Ajax's 1989/90 away effort.

plummet out of the Conference. Or maybe it’s just that I really like their blue and white quartered jerseys. I only had that shirt a few months before I realised it was missing – I can only assume it is making someone else very happy.

I love retro shirts – I love my old shirts more now than I did when they were the current strip. I’d much rather buy the kit as it is replaced than get it on its release (for one thing it’s much cheaper, although I was astonished to see the last England jersey ‘on sale’ at a very reasonable £35 rather than the usual £50 – don’t even get me started).

And all of that brings us nicely back to the Worst Kits.

I guffawed loudly while reading through Dave’s text and checking the images. I ummed agreement with his Chelsea Tangerine and Grey effort, I nodded approval at Manchester United’s grey it-looks-good-with-jeans-but-can’t-be-seen-for-love-nor-money-on-the-pitch jersey and I enjoyed very much Aldenham School’s 1870 strip of all white topped with a black turban.

But then I saw it.

It was hideous, I could see as much, and yet I was transfixed, a collision of colours and patterns as if the printing machine had just decided it had had enough of being constrained by society’s expectations and wanted to let its full creative power flow. It wasn’t a worst kit, it was a wonderful kit. Ajax away, 1989/90. It was blue, red and white with ‘a complex geometric design’ and ‘fashionable pinstripes’ (see my profile picture). The clash doesn’t work at all (what clash does?), and yet it couldn’t be more perfect. It has a rounded collar with blue, white and red stripes (not so dissimilar to that old Ireland shirt I wear when creosoting my dad’s shed) and I knew as soon as I saw that photograph, I had to have one. I found the cheapest one I could (old shirts can be very expensive) and bought it. It says ‘Um’ – the ‘bro’ and logo being long gone – and I had to get the sleeve ends sewn back up by my best friend’s kindly mum. It has lots of pulls (a couple since added by my cats) and I have no idea who has worn it nor where it’s been since entering the Ajax club shop twenty-odd years ago. And yet it’s mine now. I wear it from time to time (I was going to wear it a few days ago for a day out in Bristol, only for my fiancée to say, ‘Ergh, you’re not wearing that horrible thing are you?’ I know, I know, under the thumb, etc., but we were going out with her parents and I was hoping they’d buy me lunch – they did). It may not be my favourite shirt of all time, but it is most certainly my best worst.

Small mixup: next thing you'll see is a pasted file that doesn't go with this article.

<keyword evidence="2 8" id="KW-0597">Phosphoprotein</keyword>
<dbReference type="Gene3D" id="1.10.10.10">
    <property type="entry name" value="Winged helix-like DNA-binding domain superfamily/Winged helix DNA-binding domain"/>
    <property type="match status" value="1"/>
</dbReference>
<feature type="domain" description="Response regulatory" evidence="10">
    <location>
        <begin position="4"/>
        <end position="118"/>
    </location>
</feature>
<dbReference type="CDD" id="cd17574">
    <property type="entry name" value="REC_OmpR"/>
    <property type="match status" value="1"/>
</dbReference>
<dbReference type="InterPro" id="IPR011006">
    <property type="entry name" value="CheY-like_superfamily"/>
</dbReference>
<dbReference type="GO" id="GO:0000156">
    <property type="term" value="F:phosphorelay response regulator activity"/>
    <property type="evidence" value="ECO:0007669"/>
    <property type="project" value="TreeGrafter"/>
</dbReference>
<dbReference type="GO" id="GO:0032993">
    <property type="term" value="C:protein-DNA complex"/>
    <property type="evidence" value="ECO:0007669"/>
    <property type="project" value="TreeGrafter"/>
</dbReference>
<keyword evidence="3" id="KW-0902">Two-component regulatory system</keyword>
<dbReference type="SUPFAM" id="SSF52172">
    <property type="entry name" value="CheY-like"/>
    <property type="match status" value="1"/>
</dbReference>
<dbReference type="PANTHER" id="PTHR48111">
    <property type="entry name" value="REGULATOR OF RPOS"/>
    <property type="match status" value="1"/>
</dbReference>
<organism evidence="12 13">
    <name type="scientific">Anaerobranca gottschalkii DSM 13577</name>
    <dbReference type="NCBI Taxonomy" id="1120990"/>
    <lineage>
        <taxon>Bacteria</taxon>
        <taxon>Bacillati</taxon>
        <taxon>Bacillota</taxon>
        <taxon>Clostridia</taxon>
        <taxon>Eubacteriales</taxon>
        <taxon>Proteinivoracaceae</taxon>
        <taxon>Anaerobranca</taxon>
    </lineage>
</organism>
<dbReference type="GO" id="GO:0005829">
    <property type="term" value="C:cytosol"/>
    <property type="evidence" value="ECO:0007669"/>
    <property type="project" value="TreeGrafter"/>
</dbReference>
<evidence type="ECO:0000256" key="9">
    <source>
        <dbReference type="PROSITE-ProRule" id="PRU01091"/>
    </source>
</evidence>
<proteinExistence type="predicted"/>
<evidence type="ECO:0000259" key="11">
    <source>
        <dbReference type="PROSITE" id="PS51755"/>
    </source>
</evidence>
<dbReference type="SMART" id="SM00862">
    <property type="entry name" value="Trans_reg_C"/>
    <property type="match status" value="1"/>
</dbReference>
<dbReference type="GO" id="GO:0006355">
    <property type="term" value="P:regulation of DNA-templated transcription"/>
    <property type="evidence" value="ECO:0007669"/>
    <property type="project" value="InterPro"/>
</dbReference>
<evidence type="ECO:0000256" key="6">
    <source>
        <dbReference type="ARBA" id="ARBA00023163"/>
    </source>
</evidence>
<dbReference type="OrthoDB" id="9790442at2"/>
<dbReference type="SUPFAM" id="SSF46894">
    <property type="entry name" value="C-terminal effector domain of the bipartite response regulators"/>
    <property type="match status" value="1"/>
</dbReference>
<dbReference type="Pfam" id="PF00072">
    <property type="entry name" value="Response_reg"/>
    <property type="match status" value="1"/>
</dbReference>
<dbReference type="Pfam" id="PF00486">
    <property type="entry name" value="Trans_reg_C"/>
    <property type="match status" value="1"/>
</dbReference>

As for the book, which if I do say so myself is utterly and indescribably brilliant, it’s on sale … now! See http://www.thehistorypress.co.uk/products/Worst-Football-Kits.aspx for more details.

About Richard Leatherdale

I am from Boston, Lincolnshire, but now live in the lovely Cotswolds working for The History Press, the leading local history publisher in the country. I work on sports books and am a Chelsea and Boston United fan.

Comments

  1. Chris says:

    Fantastic. I’m a huge fan of “vulgar” footie kits. I seem to remember Norwich City having a few. I for one, am excited about getting this book. 🙂

  2. Richard Leatherdale says:

    Thanks for commenting and I’m glad you like it. And I can confirm that there are a couple of ‘bird poo’ Norwich shirts in there. I hope you enjoy the book!